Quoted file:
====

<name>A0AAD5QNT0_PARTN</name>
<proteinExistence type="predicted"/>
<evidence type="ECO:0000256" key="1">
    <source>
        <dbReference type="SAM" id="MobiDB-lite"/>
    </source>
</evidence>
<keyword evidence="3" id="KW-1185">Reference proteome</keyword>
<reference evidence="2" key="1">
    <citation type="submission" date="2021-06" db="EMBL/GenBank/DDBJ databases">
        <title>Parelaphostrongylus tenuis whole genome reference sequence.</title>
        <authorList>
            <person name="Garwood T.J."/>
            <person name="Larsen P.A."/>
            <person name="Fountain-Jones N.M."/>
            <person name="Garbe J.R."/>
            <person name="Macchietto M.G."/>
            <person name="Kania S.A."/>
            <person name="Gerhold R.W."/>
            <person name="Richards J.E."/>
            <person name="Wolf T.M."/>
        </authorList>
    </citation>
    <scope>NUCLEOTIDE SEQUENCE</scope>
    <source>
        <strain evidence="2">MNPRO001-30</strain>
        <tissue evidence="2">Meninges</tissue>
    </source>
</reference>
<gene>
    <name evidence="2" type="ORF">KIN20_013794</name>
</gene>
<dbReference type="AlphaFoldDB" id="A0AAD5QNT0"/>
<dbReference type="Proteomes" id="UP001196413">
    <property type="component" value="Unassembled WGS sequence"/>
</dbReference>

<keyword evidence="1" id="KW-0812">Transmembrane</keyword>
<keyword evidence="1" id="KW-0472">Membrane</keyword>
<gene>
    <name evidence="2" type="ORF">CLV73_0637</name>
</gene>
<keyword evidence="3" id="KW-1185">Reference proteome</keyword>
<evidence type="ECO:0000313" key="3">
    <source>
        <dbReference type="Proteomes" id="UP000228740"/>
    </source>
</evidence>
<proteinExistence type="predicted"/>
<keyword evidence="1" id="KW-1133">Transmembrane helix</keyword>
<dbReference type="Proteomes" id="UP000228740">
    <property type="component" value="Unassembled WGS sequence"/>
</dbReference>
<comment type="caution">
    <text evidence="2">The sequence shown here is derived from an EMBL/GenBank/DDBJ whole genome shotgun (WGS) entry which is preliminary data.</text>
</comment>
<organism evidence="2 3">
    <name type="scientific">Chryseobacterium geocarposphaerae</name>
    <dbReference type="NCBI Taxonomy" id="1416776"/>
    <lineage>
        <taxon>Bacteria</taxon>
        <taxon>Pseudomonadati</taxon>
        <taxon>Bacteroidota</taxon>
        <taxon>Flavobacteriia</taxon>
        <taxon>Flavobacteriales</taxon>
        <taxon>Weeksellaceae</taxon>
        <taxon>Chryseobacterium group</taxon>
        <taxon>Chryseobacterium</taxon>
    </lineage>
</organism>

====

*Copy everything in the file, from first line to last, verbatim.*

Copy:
<name>A0AAD5QNT0_PARTN</name>
<proteinExistence type="predicted"/>
<evidence type="ECO:0000256" key="1">
    <source>
        <dbReference type="SAM" id="MobiDB-lite"/>
    </source>
</evidence>
<keyword evidence="3" id="KW-1185">Reference proteome</keyword>
<reference evidence="2" key="1">
    <citation type="submission" date="2021-06" db="EMBL/GenBank/DDBJ databases">
        <title>Parelaphostrongylus tenuis whole genome reference sequence.</title>
        <authorList>
            <person name="Garwood T.J."/>
            <person name="Larsen P.A."/>
            <person name="Fountain-Jones N.M."/>
            <person name="Garbe J.R."/>
            <person name="Macchietto M.G."/>
            <person name="Kania S.A."/>
            <person name="Gerhold R.W."/>
            <person name="Richards J.E."/>
            <person name="Wolf T.M."/>
        </authorList>
    </citation>
    <scope>NUCLEOTIDE SEQUENCE</scope>
    <source>
        <strain evidence="2">MNPRO001-30</strain>
        <tissue evidence="2">Meninges</tissue>
    </source>
</reference>
<gene>
    <name evidence="2" type="ORF">KIN20_013794</name>
</gene>
<dbReference type="AlphaFoldDB" id="A0AAD5QNT0"/>
<dbReference type="Proteomes" id="UP001196413">
    <property type="component" value="Unassembled WGS sequence"/>
</dbReference>

<keyword evidence="1" id="KW-0812">Transmembrane</keyword>
<keyword evidence="1" id="KW-0472">Membrane</keyword>
<gene>
    <name evidence="2" type="ORF">CLV73_0637</name>
</gene>
<keyword evidence="3" id="KW-1185">Reference proteome</keyword>
<evidence type="ECO:0000313" key="3">
    <source>
        <dbReference type="Proteomes" id="UP000228740"/>
    </source>
</evidence>
<proteinExistence type="predicted"/>
<keyword evidence="1" id="KW-1133">Transmembrane helix</keyword>
<dbReference type="Proteomes" id="UP000228740">
    <property type="component" value="Unassembled WGS sequence"/>
</dbReference>
<comment type="caution">
    <text evidence="2">The sequence shown here is derived from an EMBL/GenBank/DDBJ whole genome shotgun (WGS) entry which is preliminary data.</text>
</comment>
<organism evidence="2 3">
    <name type="scientific">Chryseobacterium geocarposphaerae</name>
    <dbReference type="NCBI Taxonomy" id="1416776"/>
    <lineage>
        <taxon>Bacteria</taxon>
        <taxon>Pseudomonadati</taxon>
        <taxon>Bacteroidota</taxon>
        <taxon>Flavobacteriia</taxon>
        <taxon>Flavobacteriales</taxon>
        <taxon>Weeksellaceae</taxon>
        <taxon>Chryseobacterium group</taxon>
        <taxon>Chryseobacterium</taxon>
    </lineage>
</organism>